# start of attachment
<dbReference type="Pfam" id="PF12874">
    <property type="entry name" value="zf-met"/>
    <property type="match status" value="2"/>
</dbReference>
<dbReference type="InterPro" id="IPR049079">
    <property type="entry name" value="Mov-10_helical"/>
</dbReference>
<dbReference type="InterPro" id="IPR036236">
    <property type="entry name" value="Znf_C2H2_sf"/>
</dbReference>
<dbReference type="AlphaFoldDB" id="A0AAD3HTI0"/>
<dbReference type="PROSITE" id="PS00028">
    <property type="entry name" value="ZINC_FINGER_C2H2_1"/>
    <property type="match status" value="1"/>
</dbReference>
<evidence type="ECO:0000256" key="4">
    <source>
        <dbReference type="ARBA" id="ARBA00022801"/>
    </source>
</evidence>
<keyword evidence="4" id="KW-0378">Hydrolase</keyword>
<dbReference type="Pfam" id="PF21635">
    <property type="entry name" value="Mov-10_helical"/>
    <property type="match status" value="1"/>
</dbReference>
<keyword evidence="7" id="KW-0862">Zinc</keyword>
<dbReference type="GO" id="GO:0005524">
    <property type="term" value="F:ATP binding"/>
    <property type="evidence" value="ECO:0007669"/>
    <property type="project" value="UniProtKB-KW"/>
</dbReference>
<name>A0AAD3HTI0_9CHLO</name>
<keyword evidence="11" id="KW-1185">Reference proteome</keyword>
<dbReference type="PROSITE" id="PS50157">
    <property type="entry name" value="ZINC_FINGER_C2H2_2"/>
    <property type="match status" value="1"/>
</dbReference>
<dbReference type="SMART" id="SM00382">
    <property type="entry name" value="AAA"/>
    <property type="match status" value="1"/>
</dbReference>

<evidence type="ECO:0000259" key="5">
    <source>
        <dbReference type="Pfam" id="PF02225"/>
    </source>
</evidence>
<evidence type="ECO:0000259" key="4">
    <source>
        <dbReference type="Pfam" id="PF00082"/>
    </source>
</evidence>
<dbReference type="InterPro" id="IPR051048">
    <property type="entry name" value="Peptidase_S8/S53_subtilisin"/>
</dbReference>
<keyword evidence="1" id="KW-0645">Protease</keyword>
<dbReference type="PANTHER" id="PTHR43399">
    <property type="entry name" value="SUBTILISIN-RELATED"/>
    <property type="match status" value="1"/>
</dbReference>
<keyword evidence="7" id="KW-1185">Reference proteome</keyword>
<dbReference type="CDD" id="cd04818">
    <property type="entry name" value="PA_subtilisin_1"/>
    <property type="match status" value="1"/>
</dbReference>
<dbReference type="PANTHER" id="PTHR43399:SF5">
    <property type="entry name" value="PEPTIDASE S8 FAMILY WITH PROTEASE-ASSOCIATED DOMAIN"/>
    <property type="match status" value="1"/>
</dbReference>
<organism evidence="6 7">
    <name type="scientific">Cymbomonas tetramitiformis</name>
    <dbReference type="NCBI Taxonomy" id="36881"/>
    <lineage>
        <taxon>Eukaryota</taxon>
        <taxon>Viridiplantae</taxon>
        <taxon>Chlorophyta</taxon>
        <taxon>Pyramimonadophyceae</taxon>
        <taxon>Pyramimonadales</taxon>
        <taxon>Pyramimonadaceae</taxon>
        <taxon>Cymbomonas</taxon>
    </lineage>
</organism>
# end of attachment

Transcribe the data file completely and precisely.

<dbReference type="Pfam" id="PF12874">
    <property type="entry name" value="zf-met"/>
    <property type="match status" value="2"/>
</dbReference>
<dbReference type="InterPro" id="IPR049079">
    <property type="entry name" value="Mov-10_helical"/>
</dbReference>
<dbReference type="InterPro" id="IPR036236">
    <property type="entry name" value="Znf_C2H2_sf"/>
</dbReference>
<dbReference type="AlphaFoldDB" id="A0AAD3HTI0"/>
<dbReference type="PROSITE" id="PS00028">
    <property type="entry name" value="ZINC_FINGER_C2H2_1"/>
    <property type="match status" value="1"/>
</dbReference>
<evidence type="ECO:0000256" key="4">
    <source>
        <dbReference type="ARBA" id="ARBA00022801"/>
    </source>
</evidence>
<keyword evidence="4" id="KW-0378">Hydrolase</keyword>
<dbReference type="Pfam" id="PF21635">
    <property type="entry name" value="Mov-10_helical"/>
    <property type="match status" value="1"/>
</dbReference>
<keyword evidence="7" id="KW-0862">Zinc</keyword>
<dbReference type="GO" id="GO:0005524">
    <property type="term" value="F:ATP binding"/>
    <property type="evidence" value="ECO:0007669"/>
    <property type="project" value="UniProtKB-KW"/>
</dbReference>
<name>A0AAD3HTI0_9CHLO</name>
<keyword evidence="11" id="KW-1185">Reference proteome</keyword>
<dbReference type="PROSITE" id="PS50157">
    <property type="entry name" value="ZINC_FINGER_C2H2_2"/>
    <property type="match status" value="1"/>
</dbReference>
<dbReference type="SMART" id="SM00382">
    <property type="entry name" value="AAA"/>
    <property type="match status" value="1"/>
</dbReference>

<evidence type="ECO:0000259" key="5">
    <source>
        <dbReference type="Pfam" id="PF02225"/>
    </source>
</evidence>
<evidence type="ECO:0000259" key="4">
    <source>
        <dbReference type="Pfam" id="PF00082"/>
    </source>
</evidence>
<dbReference type="InterPro" id="IPR051048">
    <property type="entry name" value="Peptidase_S8/S53_subtilisin"/>
</dbReference>
<keyword evidence="1" id="KW-0645">Protease</keyword>
<dbReference type="PANTHER" id="PTHR43399">
    <property type="entry name" value="SUBTILISIN-RELATED"/>
    <property type="match status" value="1"/>
</dbReference>
<keyword evidence="7" id="KW-1185">Reference proteome</keyword>
<dbReference type="CDD" id="cd04818">
    <property type="entry name" value="PA_subtilisin_1"/>
    <property type="match status" value="1"/>
</dbReference>
<dbReference type="PANTHER" id="PTHR43399:SF5">
    <property type="entry name" value="PEPTIDASE S8 FAMILY WITH PROTEASE-ASSOCIATED DOMAIN"/>
    <property type="match status" value="1"/>
</dbReference>
<organism evidence="6 7">
    <name type="scientific">Cymbomonas tetramitiformis</name>
    <dbReference type="NCBI Taxonomy" id="36881"/>
    <lineage>
        <taxon>Eukaryota</taxon>
        <taxon>Viridiplantae</taxon>
        <taxon>Chlorophyta</taxon>
        <taxon>Pyramimonadophyceae</taxon>
        <taxon>Pyramimonadales</taxon>
        <taxon>Pyramimonadaceae</taxon>
        <taxon>Cymbomonas</taxon>
    </lineage>
</organism>